TOXIC LULLABY starts quite curiously, with a woman travelling with a couple guys across the countryside (why she’s doing this, we don’t know). She goes in and out of consciousness, having realistic dreams of a post-apocalyptic world. The second time she does this, she stays in that world, and the movie basically forms itself into a road movie, with a group of people wandering around a post-apocalyptic rural landscape. This motif has become more and more common lately I’ve noticed; just go off the road a bit into the woods, film around some run-down buildings, and you’ve got your post-apocalypse. Not a bad thing really but the story of these movies seem to be the same: travel along, encounter other travelling people, travel and reveal character backgrounds, encounter zombies, travel, encounter stationary group of people with a crazy leader, etc.

Unfortunately TOXIC LULLABY’s curiousness doesn’t last for long. It tapers off into an average tale with a bit of confusion added in, as we still don’t know if this is the real world or her dreaming. And we’re not exactly on the edge of our seat to find out, either. As the woman is going through this world, she’s not told anything about it; at least, not soon enough. The group doesn’t tell her about “sleepers” (read: zombies) until she lights a small fire while the rest of them are asleep and attracts some. Seems like rather important information, doesn’t it? Also, they wear gas masks, which, while cool imagery, hardly seemed necessary. The characters would take them on and off seemingly at random, not caring about the (what one character called) poisonous air. It didn’t make any sense.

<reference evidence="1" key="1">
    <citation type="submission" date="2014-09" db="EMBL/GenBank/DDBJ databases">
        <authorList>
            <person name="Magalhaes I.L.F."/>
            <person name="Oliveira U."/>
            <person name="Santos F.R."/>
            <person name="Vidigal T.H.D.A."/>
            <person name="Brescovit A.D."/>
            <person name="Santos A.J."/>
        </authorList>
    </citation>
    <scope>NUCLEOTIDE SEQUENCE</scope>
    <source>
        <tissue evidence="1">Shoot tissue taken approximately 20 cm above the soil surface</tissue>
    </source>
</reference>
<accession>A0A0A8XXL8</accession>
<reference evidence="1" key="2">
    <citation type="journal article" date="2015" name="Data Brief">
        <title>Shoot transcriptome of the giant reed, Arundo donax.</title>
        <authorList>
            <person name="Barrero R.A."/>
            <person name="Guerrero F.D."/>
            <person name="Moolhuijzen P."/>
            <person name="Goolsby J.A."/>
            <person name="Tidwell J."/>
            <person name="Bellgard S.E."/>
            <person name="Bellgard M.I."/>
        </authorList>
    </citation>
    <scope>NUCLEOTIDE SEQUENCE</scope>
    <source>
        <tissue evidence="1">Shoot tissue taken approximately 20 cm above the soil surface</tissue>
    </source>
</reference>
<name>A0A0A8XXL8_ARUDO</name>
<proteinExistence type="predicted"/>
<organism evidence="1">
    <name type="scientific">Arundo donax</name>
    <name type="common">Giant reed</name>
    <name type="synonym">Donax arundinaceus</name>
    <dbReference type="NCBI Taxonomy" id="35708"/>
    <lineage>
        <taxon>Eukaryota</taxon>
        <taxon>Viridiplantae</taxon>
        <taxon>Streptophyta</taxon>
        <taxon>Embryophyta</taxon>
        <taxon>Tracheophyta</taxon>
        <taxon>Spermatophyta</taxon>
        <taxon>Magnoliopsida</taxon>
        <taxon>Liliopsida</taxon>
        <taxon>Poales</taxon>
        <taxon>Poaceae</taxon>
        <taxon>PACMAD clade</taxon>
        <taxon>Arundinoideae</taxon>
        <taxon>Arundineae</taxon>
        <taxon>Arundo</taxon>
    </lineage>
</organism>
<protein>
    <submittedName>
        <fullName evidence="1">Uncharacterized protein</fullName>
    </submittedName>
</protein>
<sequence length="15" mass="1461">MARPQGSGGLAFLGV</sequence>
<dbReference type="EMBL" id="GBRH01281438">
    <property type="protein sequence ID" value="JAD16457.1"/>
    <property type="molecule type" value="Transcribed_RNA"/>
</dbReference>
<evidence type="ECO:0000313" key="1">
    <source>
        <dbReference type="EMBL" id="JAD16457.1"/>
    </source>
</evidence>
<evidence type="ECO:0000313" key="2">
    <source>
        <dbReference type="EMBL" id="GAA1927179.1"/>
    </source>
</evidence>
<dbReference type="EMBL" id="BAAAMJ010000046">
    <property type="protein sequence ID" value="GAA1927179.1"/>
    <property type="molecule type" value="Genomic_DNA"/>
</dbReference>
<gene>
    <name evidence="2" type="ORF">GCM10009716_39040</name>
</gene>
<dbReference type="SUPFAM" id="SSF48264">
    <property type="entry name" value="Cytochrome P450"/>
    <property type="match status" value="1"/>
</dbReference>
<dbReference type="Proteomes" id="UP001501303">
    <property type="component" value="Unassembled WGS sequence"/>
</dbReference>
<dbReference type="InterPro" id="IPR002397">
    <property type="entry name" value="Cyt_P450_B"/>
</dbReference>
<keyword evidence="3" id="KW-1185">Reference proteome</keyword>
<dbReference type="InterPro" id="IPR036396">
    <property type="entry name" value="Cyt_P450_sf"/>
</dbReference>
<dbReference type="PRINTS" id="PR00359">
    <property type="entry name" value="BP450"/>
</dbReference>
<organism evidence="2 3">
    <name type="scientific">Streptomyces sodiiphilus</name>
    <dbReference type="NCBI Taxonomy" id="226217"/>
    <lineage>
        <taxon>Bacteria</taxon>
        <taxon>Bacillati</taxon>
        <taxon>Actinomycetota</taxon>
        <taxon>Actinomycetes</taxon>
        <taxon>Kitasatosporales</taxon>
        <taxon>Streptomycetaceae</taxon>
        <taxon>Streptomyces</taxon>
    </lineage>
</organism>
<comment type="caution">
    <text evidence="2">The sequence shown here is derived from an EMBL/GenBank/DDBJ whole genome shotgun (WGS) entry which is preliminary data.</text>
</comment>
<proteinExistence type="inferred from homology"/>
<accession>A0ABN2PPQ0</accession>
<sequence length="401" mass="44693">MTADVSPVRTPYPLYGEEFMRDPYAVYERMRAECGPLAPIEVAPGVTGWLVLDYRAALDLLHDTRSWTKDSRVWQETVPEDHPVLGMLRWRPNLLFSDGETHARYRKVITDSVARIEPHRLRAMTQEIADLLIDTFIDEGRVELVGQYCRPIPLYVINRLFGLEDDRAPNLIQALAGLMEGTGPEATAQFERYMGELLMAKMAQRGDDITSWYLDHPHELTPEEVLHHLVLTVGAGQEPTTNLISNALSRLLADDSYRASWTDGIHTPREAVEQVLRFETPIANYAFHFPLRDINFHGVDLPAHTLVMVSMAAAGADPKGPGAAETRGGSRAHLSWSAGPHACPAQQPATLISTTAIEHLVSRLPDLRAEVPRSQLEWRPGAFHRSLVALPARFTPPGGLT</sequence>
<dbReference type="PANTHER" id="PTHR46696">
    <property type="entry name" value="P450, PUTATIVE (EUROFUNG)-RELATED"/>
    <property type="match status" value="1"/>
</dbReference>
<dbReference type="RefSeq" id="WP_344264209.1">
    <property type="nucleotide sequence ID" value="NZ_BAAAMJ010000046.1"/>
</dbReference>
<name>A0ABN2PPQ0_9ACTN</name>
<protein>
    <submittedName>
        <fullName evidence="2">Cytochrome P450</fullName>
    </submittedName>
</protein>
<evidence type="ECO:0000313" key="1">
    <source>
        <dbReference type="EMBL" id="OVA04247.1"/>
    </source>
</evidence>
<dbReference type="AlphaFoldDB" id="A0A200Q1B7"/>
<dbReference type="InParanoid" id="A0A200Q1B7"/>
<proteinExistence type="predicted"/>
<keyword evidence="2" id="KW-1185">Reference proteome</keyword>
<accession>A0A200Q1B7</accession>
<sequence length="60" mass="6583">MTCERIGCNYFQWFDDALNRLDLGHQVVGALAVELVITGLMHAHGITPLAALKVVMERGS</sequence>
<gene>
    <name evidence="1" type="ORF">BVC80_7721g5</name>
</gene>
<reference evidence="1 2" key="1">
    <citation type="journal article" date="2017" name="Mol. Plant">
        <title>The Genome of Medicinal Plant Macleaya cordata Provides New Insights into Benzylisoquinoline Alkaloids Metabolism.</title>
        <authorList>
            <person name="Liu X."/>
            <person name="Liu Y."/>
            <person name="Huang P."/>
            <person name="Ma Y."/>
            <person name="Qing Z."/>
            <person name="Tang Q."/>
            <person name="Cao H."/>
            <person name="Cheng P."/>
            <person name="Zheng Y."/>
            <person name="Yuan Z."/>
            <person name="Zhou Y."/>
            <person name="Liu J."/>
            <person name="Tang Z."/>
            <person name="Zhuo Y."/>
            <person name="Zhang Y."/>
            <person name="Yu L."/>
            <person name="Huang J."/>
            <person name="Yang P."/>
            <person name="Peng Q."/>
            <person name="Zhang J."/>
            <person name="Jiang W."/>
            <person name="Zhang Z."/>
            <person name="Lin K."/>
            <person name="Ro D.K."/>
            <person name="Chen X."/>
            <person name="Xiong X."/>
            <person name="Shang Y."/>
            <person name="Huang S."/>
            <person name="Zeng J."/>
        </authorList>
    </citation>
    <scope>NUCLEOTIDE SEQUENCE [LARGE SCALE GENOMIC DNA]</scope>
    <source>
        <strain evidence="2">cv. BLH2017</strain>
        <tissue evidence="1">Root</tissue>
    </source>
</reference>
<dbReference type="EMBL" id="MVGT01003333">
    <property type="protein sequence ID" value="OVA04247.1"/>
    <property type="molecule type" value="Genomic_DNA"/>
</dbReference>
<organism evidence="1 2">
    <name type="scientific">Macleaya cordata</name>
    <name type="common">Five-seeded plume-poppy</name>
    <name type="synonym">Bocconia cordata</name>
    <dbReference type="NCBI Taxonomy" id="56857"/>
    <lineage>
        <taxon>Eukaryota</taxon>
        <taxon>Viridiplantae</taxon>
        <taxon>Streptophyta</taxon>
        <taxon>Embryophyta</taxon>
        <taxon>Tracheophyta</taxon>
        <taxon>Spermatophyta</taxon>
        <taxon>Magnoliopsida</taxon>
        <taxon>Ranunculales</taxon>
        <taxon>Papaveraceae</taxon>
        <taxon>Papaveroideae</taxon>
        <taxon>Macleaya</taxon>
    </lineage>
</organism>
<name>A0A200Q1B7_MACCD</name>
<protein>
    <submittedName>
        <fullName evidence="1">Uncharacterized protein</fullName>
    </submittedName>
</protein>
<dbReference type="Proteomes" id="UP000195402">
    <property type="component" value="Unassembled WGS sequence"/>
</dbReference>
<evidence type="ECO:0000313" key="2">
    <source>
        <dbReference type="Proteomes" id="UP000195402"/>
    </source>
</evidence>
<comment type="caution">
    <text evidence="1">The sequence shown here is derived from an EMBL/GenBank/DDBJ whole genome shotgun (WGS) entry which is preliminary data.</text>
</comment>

The zombies, or “sleepers” as they call them here, mostly only hunt at night, but recently have been getting more abundant and more adventurous. They seem to be infected with some kind of virus, the nasty effects of chemical warfare from some time ago. Nothing special about the make-up but nothing bad either, it’s mostly just blood on dirty, snarling faces.

The movie wasn’t all bad, just a bit on the boring side. I did enjoy the soundtrack, which was some nice dark industrial techno stuff. Not surprising coming from Germany, I suppose. The direction and cinematography were pretty good, capturing some creepy shots, and I liked the look of the film. The acting was great, had no complaints there. It just didn’t seem to have that little extra “something” to make it incredibly interesting. I give TOXIC LULLABY 6/10 gas masks.

About Paul Skow

Paul Skow lives in the Kansas City, Missouri area and has an unhealthy obsession with zombie movies. If the zompocalypse does ever occur, he'll be one of the first to take it as a very good reason to loot liquor stores and pharmacies.